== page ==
‘American issues’ — New federal initiative to address homelessness in cities across nation will include a focus on Seattle

The Biden administration announced a new plan on Thursday to help reduce homelessness in five major U.S. cities including Seattle. The plan will provide federal assistance — but not direct funding — and support to help cities get unsheltered residents into permanent housing.

Seattle is one of the cities that will receive federal help under the All Inside plan. Officials say city has the third-highest population of homeless residents in the country after Los Angeles and New York. In 2022, there were more than 13,300 homeless people in Seattle, according to a one-night count required by the federal government. But local officials say different methods show there are four times as many living homeless in King County.

The federal plan will provide Seattle and the other cities as well as the state of California with help to secure existing Washington D.C. funding to build more affordable housing, provide rental assistance, and offer other services. The plan will also provide Seattle with technical assistance to help the city coordinate its efforts to reduce homelessness. Continue reading

With $11B plan in limbo, King County Regional Homelessness Authority CEO resigns

(Image: King County Regional Homelessness Authority)

Ending Seattle’s homelessness crisis with a regional approach is going to be easier said than done. The latest setback starts at the top. Tuesday, the King County Regional Homelessness Authority announced that CEO Marc Dones was stepping down after two years in the role as the organization was taking shape and finally getting off the ground:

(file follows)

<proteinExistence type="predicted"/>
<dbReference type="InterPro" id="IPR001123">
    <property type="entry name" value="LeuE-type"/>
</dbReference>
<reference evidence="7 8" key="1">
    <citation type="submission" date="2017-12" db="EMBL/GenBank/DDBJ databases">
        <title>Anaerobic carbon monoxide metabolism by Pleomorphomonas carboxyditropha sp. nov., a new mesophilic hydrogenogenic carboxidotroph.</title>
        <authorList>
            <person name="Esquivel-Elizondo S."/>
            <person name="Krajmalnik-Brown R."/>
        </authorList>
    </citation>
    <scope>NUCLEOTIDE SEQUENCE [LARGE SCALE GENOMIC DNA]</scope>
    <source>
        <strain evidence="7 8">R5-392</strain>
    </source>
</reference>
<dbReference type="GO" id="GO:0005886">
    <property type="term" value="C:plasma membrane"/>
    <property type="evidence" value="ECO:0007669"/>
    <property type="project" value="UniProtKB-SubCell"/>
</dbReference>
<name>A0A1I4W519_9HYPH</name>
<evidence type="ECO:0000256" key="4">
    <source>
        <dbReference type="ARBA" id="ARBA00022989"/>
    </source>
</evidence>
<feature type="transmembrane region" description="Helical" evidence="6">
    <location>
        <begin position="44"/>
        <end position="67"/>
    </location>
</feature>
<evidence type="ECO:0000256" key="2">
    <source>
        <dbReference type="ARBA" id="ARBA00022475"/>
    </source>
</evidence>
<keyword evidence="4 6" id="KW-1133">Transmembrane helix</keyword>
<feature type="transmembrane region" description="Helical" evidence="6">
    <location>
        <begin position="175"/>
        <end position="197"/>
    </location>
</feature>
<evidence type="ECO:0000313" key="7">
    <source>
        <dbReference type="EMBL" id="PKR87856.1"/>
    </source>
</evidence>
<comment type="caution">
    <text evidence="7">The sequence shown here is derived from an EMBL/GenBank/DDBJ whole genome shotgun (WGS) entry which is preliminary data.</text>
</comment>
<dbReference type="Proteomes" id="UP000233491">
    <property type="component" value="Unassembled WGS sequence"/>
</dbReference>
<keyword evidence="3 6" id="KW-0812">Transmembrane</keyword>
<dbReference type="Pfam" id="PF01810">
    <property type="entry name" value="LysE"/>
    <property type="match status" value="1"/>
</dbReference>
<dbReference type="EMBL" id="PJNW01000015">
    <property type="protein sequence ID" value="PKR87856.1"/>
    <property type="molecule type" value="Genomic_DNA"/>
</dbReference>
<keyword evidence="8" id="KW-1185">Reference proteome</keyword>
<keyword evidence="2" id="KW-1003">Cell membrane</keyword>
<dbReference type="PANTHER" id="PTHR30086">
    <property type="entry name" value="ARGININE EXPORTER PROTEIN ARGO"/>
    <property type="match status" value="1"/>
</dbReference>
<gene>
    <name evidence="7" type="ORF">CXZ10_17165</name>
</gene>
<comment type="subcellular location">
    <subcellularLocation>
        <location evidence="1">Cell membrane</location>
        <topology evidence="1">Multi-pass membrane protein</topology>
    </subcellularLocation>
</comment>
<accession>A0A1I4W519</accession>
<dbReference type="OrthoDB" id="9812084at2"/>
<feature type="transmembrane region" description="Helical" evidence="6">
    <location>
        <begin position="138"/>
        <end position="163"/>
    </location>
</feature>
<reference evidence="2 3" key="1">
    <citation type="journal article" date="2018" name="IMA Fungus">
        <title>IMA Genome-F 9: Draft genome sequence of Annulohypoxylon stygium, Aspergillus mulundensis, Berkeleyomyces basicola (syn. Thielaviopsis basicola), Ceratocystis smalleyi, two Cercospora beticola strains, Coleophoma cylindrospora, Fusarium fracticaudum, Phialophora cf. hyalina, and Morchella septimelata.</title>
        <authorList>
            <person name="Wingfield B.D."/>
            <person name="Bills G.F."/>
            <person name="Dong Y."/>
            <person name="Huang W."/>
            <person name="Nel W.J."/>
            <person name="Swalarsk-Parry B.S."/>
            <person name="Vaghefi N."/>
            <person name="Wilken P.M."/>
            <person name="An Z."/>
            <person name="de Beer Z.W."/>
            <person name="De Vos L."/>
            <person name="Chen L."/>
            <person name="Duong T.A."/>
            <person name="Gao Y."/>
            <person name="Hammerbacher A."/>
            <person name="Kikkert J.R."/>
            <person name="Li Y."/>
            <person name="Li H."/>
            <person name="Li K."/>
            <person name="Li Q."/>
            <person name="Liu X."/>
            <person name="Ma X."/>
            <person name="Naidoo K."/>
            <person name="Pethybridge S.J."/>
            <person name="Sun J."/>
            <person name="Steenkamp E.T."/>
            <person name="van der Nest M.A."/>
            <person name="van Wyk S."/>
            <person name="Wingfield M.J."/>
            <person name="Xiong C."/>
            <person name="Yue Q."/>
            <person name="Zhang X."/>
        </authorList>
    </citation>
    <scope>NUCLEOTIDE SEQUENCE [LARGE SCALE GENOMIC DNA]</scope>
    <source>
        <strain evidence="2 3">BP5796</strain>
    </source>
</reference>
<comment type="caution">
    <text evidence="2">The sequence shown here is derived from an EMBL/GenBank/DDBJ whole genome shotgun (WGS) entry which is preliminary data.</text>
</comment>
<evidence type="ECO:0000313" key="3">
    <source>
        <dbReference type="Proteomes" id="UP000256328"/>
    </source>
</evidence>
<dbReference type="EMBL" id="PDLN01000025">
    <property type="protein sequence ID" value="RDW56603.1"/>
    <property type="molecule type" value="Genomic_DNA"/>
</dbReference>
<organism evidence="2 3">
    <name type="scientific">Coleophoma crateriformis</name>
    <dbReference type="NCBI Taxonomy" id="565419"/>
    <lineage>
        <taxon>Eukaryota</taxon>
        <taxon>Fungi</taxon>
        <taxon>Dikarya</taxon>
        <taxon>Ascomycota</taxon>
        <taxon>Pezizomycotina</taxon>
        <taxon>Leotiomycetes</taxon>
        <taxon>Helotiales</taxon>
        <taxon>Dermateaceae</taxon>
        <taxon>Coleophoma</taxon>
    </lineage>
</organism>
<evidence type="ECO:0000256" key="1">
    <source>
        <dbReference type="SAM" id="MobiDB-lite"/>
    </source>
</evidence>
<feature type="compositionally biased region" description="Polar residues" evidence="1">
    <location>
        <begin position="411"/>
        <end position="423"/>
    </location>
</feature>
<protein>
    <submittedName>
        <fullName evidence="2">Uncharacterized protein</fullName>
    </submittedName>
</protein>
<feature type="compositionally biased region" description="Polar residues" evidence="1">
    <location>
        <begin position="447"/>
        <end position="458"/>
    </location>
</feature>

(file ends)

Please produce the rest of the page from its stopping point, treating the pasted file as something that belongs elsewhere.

The KCRHA team and our City and County partners are grateful and appreciative of the visionary work of CEO Marc Dones in starting up the King County Regional Homelessness Authority as a new regional agency. Mx. Dones has served as CEO since 2021, and was deeply involved in the design of the agency from its first inception in 2018. They have been a tireless advocate for racial equity and social justice, centering lived experience, increasing affordable housing, highlighting root causes of economic instability, and working together to iterate on new approaches to transforming the homelessness response system.

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Here’s why the Lavender Rights Project, county officials, and Seattle’s mayor think this Capitol Hill apartment building is the right place to start a new approach to creating supportive housing and putting a real dent in the homelessness crisis

The 35-unit building is part of a neighborhood that includes small to midsize apartment buildings and single family style homes like the famous pink house next door (Image: CHS)

An $11.6 million acquisition is turning a market-rate Capitol Hill apartment building into affordable, supportive housing for “queer, transgender, two-spirit, Black, Indigenous, people of color” experiencing chronic homelessness as county and city officials pin their hopes on a new approach to creating housing facilities better integrated into neighborhoods and communities.